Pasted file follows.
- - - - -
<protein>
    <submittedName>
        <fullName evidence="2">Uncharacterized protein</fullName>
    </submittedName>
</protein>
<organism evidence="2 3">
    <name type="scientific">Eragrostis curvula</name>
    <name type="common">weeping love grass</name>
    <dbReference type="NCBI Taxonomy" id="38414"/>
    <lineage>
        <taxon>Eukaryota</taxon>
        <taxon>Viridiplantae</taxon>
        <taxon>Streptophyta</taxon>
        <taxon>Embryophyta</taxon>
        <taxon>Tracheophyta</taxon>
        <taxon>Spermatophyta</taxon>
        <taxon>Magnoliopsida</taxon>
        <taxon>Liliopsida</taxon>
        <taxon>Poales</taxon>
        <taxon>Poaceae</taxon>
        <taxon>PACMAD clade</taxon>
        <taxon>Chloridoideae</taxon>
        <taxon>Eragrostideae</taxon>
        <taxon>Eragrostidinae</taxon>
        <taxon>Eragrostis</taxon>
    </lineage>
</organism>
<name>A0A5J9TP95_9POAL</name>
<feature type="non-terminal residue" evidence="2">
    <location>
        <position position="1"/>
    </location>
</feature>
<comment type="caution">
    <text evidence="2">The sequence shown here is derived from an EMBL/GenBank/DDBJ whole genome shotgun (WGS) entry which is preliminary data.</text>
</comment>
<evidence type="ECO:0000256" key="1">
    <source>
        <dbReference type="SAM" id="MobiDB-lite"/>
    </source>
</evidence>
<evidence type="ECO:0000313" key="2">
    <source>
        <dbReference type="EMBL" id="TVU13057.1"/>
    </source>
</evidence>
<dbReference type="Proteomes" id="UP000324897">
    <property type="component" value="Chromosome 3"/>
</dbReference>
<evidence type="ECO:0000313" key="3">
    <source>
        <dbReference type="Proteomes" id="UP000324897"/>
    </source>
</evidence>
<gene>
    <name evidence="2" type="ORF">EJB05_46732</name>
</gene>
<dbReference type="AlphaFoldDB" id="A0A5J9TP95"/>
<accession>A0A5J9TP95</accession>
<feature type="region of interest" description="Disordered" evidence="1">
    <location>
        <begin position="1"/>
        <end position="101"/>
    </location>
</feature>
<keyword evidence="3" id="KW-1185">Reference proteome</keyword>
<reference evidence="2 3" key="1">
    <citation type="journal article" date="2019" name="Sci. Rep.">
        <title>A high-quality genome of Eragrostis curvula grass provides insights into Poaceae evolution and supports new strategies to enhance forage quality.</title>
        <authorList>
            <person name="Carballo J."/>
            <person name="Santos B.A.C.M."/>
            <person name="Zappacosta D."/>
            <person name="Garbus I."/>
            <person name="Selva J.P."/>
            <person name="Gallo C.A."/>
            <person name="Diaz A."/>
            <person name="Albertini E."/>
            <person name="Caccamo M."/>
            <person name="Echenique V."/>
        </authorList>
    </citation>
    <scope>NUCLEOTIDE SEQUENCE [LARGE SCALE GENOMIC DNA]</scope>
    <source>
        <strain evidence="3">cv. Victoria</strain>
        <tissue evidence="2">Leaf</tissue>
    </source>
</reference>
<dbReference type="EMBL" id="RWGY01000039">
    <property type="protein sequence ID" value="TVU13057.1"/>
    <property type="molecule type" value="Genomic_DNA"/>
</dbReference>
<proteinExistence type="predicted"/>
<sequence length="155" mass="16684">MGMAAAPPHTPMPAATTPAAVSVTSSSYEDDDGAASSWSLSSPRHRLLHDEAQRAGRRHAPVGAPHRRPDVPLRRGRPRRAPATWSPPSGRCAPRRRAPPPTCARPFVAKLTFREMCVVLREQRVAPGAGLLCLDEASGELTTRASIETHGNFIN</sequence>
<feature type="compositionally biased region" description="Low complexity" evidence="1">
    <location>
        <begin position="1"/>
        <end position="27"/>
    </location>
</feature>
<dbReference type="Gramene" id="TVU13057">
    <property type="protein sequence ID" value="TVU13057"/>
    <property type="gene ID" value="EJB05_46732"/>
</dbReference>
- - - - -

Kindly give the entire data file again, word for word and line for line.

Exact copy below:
<protein>
    <submittedName>
        <fullName evidence="2">Uncharacterized protein</fullName>
    </submittedName>
</protein>
<organism evidence="2 3">
    <name type="scientific">Eragrostis curvula</name>
    <name type="common">weeping love grass</name>
    <dbReference type="NCBI Taxonomy" id="38414"/>
    <lineage>
        <taxon>Eukaryota</taxon>
        <taxon>Viridiplantae</taxon>
        <taxon>Streptophyta</taxon>
        <taxon>Embryophyta</taxon>
        <taxon>Tracheophyta</taxon>
        <taxon>Spermatophyta</taxon>
        <taxon>Magnoliopsida</taxon>
        <taxon>Liliopsida</taxon>
        <taxon>Poales</taxon>
        <taxon>Poaceae</taxon>
        <taxon>PACMAD clade</taxon>
        <taxon>Chloridoideae</taxon>
        <taxon>Eragrostideae</taxon>
        <taxon>Eragrostidinae</taxon>
        <taxon>Eragrostis</taxon>
    </lineage>
</organism>
<name>A0A5J9TP95_9POAL</name>
<feature type="non-terminal residue" evidence="2">
    <location>
        <position position="1"/>
    </location>
</feature>
<comment type="caution">
    <text evidence="2">The sequence shown here is derived from an EMBL/GenBank/DDBJ whole genome shotgun (WGS) entry which is preliminary data.</text>
</comment>
<evidence type="ECO:0000256" key="1">
    <source>
        <dbReference type="SAM" id="MobiDB-lite"/>
    </source>
</evidence>
<evidence type="ECO:0000313" key="2">
    <source>
        <dbReference type="EMBL" id="TVU13057.1"/>
    </source>
</evidence>
<dbReference type="Proteomes" id="UP000324897">
    <property type="component" value="Chromosome 3"/>
</dbReference>
<evidence type="ECO:0000313" key="3">
    <source>
        <dbReference type="Proteomes" id="UP000324897"/>
    </source>
</evidence>
<gene>
    <name evidence="2" type="ORF">EJB05_46732</name>
</gene>
<dbReference type="AlphaFoldDB" id="A0A5J9TP95"/>
<accession>A0A5J9TP95</accession>
<feature type="region of interest" description="Disordered" evidence="1">
    <location>
        <begin position="1"/>
        <end position="101"/>
    </location>
</feature>
<keyword evidence="3" id="KW-1185">Reference proteome</keyword>
<reference evidence="2 3" key="1">
    <citation type="journal article" date="2019" name="Sci. Rep.">
        <title>A high-quality genome of Eragrostis curvula grass provides insights into Poaceae evolution and supports new strategies to enhance forage quality.</title>
        <authorList>
            <person name="Carballo J."/>
            <person name="Santos B.A.C.M."/>
            <person name="Zappacosta D."/>
            <person name="Garbus I."/>
            <person name="Selva J.P."/>
            <person name="Gallo C.A."/>
            <person name="Diaz A."/>
            <person name="Albertini E."/>
            <person name="Caccamo M."/>
            <person name="Echenique V."/>
        </authorList>
    </citation>
    <scope>NUCLEOTIDE SEQUENCE [LARGE SCALE GENOMIC DNA]</scope>
    <source>
        <strain evidence="3">cv. Victoria</strain>
        <tissue evidence="2">Leaf</tissue>
    </source>
</reference>
<dbReference type="EMBL" id="RWGY01000039">
    <property type="protein sequence ID" value="TVU13057.1"/>
    <property type="molecule type" value="Genomic_DNA"/>
</dbReference>
<proteinExistence type="predicted"/>
<sequence length="155" mass="16684">MGMAAAPPHTPMPAATTPAAVSVTSSSYEDDDGAASSWSLSSPRHRLLHDEAQRAGRRHAPVGAPHRRPDVPLRRGRPRRAPATWSPPSGRCAPRRRAPPPTCARPFVAKLTFREMCVVLREQRVAPGAGLLCLDEASGELTTRASIETHGNFIN</sequence>
<feature type="compositionally biased region" description="Low complexity" evidence="1">
    <location>
        <begin position="1"/>
        <end position="27"/>
    </location>
</feature>
<dbReference type="Gramene" id="TVU13057">
    <property type="protein sequence ID" value="TVU13057"/>
    <property type="gene ID" value="EJB05_46732"/>
</dbReference>